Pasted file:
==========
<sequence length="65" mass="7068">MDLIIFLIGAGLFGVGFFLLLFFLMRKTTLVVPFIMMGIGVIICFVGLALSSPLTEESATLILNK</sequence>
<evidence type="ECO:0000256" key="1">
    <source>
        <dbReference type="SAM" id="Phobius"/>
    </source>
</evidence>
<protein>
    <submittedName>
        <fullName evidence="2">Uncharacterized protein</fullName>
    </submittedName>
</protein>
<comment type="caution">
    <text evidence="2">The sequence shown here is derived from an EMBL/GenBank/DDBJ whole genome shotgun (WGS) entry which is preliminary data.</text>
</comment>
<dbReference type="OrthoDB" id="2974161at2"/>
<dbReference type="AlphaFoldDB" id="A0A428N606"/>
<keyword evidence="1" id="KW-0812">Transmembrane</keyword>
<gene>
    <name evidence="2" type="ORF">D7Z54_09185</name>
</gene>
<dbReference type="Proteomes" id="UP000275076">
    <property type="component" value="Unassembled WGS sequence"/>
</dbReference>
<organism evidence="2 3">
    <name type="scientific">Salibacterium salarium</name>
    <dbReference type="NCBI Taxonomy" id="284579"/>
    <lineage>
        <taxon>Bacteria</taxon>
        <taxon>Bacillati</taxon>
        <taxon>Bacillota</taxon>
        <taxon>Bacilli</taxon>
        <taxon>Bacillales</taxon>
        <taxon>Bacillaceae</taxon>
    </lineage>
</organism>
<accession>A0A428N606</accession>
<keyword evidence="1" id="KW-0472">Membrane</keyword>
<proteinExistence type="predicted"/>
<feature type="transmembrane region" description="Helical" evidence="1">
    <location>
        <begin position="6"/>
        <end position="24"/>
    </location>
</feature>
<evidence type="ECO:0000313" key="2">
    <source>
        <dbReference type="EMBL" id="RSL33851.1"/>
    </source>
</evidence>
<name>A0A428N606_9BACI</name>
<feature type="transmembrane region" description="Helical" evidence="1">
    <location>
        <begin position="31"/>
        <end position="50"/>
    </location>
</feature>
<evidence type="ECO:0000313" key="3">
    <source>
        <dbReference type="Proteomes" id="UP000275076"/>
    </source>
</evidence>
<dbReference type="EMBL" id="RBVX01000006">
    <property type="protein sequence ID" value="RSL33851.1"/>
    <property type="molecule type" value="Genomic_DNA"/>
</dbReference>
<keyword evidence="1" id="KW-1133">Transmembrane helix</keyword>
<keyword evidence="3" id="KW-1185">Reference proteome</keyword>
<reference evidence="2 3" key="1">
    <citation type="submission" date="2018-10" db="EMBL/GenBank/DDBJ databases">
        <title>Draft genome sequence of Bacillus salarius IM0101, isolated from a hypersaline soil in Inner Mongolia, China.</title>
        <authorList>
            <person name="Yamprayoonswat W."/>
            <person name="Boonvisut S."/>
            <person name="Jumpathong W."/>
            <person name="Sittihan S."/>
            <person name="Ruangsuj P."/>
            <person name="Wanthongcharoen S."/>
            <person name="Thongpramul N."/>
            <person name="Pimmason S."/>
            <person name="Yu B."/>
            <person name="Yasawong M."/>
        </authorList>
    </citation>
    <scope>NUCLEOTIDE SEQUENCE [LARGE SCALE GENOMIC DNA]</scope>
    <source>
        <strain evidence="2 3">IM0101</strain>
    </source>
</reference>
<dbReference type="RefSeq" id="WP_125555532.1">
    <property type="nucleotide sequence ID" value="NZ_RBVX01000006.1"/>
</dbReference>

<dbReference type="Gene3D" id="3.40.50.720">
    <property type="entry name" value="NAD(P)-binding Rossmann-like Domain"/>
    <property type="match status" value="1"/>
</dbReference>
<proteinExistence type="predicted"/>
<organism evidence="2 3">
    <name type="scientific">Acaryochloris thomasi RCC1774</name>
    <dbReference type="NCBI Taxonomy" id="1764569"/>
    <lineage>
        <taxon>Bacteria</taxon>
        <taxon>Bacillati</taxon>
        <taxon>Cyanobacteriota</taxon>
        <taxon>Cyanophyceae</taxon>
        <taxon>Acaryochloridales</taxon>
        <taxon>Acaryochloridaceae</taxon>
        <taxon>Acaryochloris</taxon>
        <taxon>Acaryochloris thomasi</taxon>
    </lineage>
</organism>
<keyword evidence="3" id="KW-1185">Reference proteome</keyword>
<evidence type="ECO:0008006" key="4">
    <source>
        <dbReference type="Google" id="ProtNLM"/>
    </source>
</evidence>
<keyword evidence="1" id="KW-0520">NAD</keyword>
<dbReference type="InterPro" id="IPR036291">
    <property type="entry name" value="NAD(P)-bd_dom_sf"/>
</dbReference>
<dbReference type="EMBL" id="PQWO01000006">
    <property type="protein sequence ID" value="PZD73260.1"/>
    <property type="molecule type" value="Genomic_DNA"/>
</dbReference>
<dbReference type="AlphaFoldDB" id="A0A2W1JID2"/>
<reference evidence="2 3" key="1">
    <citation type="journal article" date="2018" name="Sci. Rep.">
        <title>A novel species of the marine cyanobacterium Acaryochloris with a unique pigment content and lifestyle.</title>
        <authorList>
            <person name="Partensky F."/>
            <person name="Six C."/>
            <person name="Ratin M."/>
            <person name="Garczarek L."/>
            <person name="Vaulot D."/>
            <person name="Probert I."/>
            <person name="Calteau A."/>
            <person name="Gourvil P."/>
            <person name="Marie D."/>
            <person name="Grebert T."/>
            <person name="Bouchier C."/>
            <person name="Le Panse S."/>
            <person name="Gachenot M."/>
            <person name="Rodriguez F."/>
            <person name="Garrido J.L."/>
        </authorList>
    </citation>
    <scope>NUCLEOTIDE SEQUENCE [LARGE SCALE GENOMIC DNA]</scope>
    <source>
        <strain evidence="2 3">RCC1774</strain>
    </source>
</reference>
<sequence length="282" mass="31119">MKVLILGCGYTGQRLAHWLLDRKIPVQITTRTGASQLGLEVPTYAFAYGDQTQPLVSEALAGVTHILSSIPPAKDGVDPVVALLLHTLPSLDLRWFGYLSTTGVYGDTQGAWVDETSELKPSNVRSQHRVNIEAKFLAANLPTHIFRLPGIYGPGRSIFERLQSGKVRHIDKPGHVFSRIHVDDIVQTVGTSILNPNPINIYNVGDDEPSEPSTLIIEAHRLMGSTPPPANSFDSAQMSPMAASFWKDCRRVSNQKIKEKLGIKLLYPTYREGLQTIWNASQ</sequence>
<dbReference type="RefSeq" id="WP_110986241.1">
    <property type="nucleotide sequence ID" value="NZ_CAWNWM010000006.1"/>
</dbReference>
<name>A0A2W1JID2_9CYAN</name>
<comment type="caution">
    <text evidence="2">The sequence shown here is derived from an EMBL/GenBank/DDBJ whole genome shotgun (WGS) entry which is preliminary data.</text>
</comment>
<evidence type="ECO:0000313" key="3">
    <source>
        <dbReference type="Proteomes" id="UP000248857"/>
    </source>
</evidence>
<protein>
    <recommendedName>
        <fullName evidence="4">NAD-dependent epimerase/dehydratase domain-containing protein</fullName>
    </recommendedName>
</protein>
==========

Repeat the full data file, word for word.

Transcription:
<sequence length="65" mass="7068">MDLIIFLIGAGLFGVGFFLLLFFLMRKTTLVVPFIMMGIGVIICFVGLALSSPLTEESATLILNK</sequence>
<evidence type="ECO:0000256" key="1">
    <source>
        <dbReference type="SAM" id="Phobius"/>
    </source>
</evidence>
<protein>
    <submittedName>
        <fullName evidence="2">Uncharacterized protein</fullName>
    </submittedName>
</protein>
<comment type="caution">
    <text evidence="2">The sequence shown here is derived from an EMBL/GenBank/DDBJ whole genome shotgun (WGS) entry which is preliminary data.</text>
</comment>
<dbReference type="OrthoDB" id="2974161at2"/>
<dbReference type="AlphaFoldDB" id="A0A428N606"/>
<keyword evidence="1" id="KW-0812">Transmembrane</keyword>
<gene>
    <name evidence="2" type="ORF">D7Z54_09185</name>
</gene>
<dbReference type="Proteomes" id="UP000275076">
    <property type="component" value="Unassembled WGS sequence"/>
</dbReference>
<organism evidence="2 3">
    <name type="scientific">Salibacterium salarium</name>
    <dbReference type="NCBI Taxonomy" id="284579"/>
    <lineage>
        <taxon>Bacteria</taxon>
        <taxon>Bacillati</taxon>
        <taxon>Bacillota</taxon>
        <taxon>Bacilli</taxon>
        <taxon>Bacillales</taxon>
        <taxon>Bacillaceae</taxon>
    </lineage>
</organism>
<accession>A0A428N606</accession>
<keyword evidence="1" id="KW-0472">Membrane</keyword>
<proteinExistence type="predicted"/>
<feature type="transmembrane region" description="Helical" evidence="1">
    <location>
        <begin position="6"/>
        <end position="24"/>
    </location>
</feature>
<evidence type="ECO:0000313" key="2">
    <source>
        <dbReference type="EMBL" id="RSL33851.1"/>
    </source>
</evidence>
<name>A0A428N606_9BACI</name>
<feature type="transmembrane region" description="Helical" evidence="1">
    <location>
        <begin position="31"/>
        <end position="50"/>
    </location>
</feature>
<evidence type="ECO:0000313" key="3">
    <source>
        <dbReference type="Proteomes" id="UP000275076"/>
    </source>
</evidence>
<dbReference type="EMBL" id="RBVX01000006">
    <property type="protein sequence ID" value="RSL33851.1"/>
    <property type="molecule type" value="Genomic_DNA"/>
</dbReference>
<keyword evidence="1" id="KW-1133">Transmembrane helix</keyword>
<keyword evidence="3" id="KW-1185">Reference proteome</keyword>
<reference evidence="2 3" key="1">
    <citation type="submission" date="2018-10" db="EMBL/GenBank/DDBJ databases">
        <title>Draft genome sequence of Bacillus salarius IM0101, isolated from a hypersaline soil in Inner Mongolia, China.</title>
        <authorList>
            <person name="Yamprayoonswat W."/>
            <person name="Boonvisut S."/>
            <person name="Jumpathong W."/>
            <person name="Sittihan S."/>
            <person name="Ruangsuj P."/>
            <person name="Wanthongcharoen S."/>
            <person name="Thongpramul N."/>
            <person name="Pimmason S."/>
            <person name="Yu B."/>
            <person name="Yasawong M."/>
        </authorList>
    </citation>
    <scope>NUCLEOTIDE SEQUENCE [LARGE SCALE GENOMIC DNA]</scope>
    <source>
        <strain evidence="2 3">IM0101</strain>
    </source>
</reference>
<dbReference type="RefSeq" id="WP_125555532.1">
    <property type="nucleotide sequence ID" value="NZ_RBVX01000006.1"/>
</dbReference>

<dbReference type="Gene3D" id="3.40.50.720">
    <property type="entry name" value="NAD(P)-binding Rossmann-like Domain"/>
    <property type="match status" value="1"/>
</dbReference>
<proteinExistence type="predicted"/>
<organism evidence="2 3">
    <name type="scientific">Acaryochloris thomasi RCC1774</name>
    <dbReference type="NCBI Taxonomy" id="1764569"/>
    <lineage>
        <taxon>Bacteria</taxon>
        <taxon>Bacillati</taxon>
        <taxon>Cyanobacteriota</taxon>
        <taxon>Cyanophyceae</taxon>
        <taxon>Acaryochloridales</taxon>
        <taxon>Acaryochloridaceae</taxon>
        <taxon>Acaryochloris</taxon>
        <taxon>Acaryochloris thomasi</taxon>
    </lineage>
</organism>
<keyword evidence="3" id="KW-1185">Reference proteome</keyword>
<evidence type="ECO:0008006" key="4">
    <source>
        <dbReference type="Google" id="ProtNLM"/>
    </source>
</evidence>
<keyword evidence="1" id="KW-0520">NAD</keyword>
<dbReference type="InterPro" id="IPR036291">
    <property type="entry name" value="NAD(P)-bd_dom_sf"/>
</dbReference>
<dbReference type="EMBL" id="PQWO01000006">
    <property type="protein sequence ID" value="PZD73260.1"/>
    <property type="molecule type" value="Genomic_DNA"/>
</dbReference>
<dbReference type="AlphaFoldDB" id="A0A2W1JID2"/>
<reference evidence="2 3" key="1">
    <citation type="journal article" date="2018" name="Sci. Rep.">
        <title>A novel species of the marine cyanobacterium Acaryochloris with a unique pigment content and lifestyle.</title>
        <authorList>
            <person name="Partensky F."/>
            <person name="Six C."/>
            <person name="Ratin M."/>
            <person name="Garczarek L."/>
            <person name="Vaulot D."/>
            <person name="Probert I."/>
            <person name="Calteau A."/>
            <person name="Gourvil P."/>
            <person name="Marie D."/>
            <person name="Grebert T."/>
            <person name="Bouchier C."/>
            <person name="Le Panse S."/>
            <person name="Gachenot M."/>
            <person name="Rodriguez F."/>
            <person name="Garrido J.L."/>
        </authorList>
    </citation>
    <scope>NUCLEOTIDE SEQUENCE [LARGE SCALE GENOMIC DNA]</scope>
    <source>
        <strain evidence="2 3">RCC1774</strain>
    </source>
</reference>
<sequence length="282" mass="31119">MKVLILGCGYTGQRLAHWLLDRKIPVQITTRTGASQLGLEVPTYAFAYGDQTQPLVSEALAGVTHILSSIPPAKDGVDPVVALLLHTLPSLDLRWFGYLSTTGVYGDTQGAWVDETSELKPSNVRSQHRVNIEAKFLAANLPTHIFRLPGIYGPGRSIFERLQSGKVRHIDKPGHVFSRIHVDDIVQTVGTSILNPNPINIYNVGDDEPSEPSTLIIEAHRLMGSTPPPANSFDSAQMSPMAASFWKDCRRVSNQKIKEKLGIKLLYPTYREGLQTIWNASQ</sequence>
<dbReference type="RefSeq" id="WP_110986241.1">
    <property type="nucleotide sequence ID" value="NZ_CAWNWM010000006.1"/>
</dbReference>
<name>A0A2W1JID2_9CYAN</name>
<comment type="caution">
    <text evidence="2">The sequence shown here is derived from an EMBL/GenBank/DDBJ whole genome shotgun (WGS) entry which is preliminary data.</text>
</comment>
<evidence type="ECO:0000313" key="3">
    <source>
        <dbReference type="Proteomes" id="UP000248857"/>
    </source>
</evidence>
<protein>
    <recommendedName>
        <fullName evidence="4">NAD-dependent epimerase/dehydratase domain-containing protein</fullName>
    </recommendedName>
</protein>